At the 2007 World Games, Dockins won gold medals in the floor exercise and vault as well as a silver in the uneven bars on her way to a fourth-place finish in the all-around. She followed that up in 2011 with a five-medal performance that included gold in the all-around, beam and floor exercises, another silver in the uneven bars and a bronze in vault. She defended her all-around title in 2015 with another gold medal, as well as winning gold again in the beam and floor exercise. She also scored a bronze medal in uneven bars. In 2019 she won five medals in her first effort in rhythmic gymnastics at the World Games level. She grabbed three silvers and two bronze medals, including bronze in the all-around.
Dockins is coming off another stellar performance in artistic gymnastics at the 2022 Special Olympics USA Games, held this past June in Orlando, Fla. Dockins earned five medals, including defending her 2018 all-around gold. She added golds in the floor exercise and uneven bars and silver medals in the balance beam and vault.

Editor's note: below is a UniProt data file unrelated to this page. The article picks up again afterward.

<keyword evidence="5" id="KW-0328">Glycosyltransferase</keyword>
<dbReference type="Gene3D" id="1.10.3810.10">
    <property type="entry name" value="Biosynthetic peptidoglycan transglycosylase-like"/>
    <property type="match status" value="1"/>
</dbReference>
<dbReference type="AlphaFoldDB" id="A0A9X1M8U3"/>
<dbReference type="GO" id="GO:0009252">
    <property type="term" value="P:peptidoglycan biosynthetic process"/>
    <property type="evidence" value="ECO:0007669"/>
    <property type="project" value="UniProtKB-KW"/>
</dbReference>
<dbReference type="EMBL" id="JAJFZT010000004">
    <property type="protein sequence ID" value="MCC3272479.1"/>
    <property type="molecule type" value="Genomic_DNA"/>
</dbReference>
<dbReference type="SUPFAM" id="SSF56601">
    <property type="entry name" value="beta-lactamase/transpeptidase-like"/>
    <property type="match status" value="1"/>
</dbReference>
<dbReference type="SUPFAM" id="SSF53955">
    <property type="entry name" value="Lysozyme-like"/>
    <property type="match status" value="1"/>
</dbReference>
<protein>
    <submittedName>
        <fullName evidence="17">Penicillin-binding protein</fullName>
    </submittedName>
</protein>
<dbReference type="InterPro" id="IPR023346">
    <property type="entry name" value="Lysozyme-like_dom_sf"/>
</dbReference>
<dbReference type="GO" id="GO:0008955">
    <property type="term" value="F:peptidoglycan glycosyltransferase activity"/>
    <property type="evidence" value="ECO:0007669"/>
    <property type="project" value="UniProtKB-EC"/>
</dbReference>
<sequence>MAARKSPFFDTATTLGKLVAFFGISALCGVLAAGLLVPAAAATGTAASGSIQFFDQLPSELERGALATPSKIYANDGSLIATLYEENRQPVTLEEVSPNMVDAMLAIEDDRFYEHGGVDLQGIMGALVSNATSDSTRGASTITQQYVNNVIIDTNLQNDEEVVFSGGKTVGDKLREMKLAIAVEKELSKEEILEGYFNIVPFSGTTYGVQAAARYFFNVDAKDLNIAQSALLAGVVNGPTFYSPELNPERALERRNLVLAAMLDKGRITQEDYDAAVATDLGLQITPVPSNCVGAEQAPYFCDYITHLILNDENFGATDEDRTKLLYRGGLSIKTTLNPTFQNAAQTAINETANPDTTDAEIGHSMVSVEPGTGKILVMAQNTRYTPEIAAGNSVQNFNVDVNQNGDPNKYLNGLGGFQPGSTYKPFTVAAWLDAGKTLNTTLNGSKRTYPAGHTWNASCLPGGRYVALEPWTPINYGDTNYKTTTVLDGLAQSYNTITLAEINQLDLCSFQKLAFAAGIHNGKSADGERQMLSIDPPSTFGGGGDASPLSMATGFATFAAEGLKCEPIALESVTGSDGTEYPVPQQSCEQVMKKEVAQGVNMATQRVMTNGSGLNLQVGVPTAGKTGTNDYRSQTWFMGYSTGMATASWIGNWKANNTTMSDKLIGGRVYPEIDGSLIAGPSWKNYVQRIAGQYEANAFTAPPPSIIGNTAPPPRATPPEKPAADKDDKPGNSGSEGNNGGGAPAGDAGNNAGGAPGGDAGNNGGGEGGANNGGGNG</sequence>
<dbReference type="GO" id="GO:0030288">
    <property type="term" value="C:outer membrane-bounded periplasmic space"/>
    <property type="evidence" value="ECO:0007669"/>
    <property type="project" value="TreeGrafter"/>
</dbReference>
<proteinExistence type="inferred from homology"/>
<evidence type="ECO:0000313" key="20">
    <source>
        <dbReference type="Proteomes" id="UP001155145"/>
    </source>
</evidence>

In 2018, Dockins was selected as one of four Special Olympics athletes to be featured in an exhibit at the Smithsonian’s Museum of American History that commemorated Special Olympics’ 50th Anniversary. The exhibit included the leotard and hand grips Dockins wore at the 2007 World Games.
While this will be the first time coaching at the World Games level for Ogden, she has served as the Team Kentucky swimming coach at the last two USA Games – in 2018 in Seattle and at the 2022 Games in Orlando, Fla., this past June. In those two Games, Ogden’s nine swimmers have combined to capture 15 medals, including four gold medals. At the 2022 Games, the Kentucky 4x 50-yard medley relay team combined to win gold in a time of 3:18.730, one of three gold medals won by Kentucky swimmers at the Games.
Ogden has been a Special Olympics coach for 16 years but has been working with individuals with intellectual disabilities for nearly 35 years. She has coached the Northern Kentucky Dolphins Special Olympics swim team since beginning with the program. In addition to Special Olympics coaching, Ogden has also coached the Ludlow/Bromley swim and dive team, the St. Agnes School track and field team and the St. Agnes School fifth grade volleyball team in Fort Wright. She is the Senior Executive Assistant in the Development Department at Children’s Hospital in Cincinnati.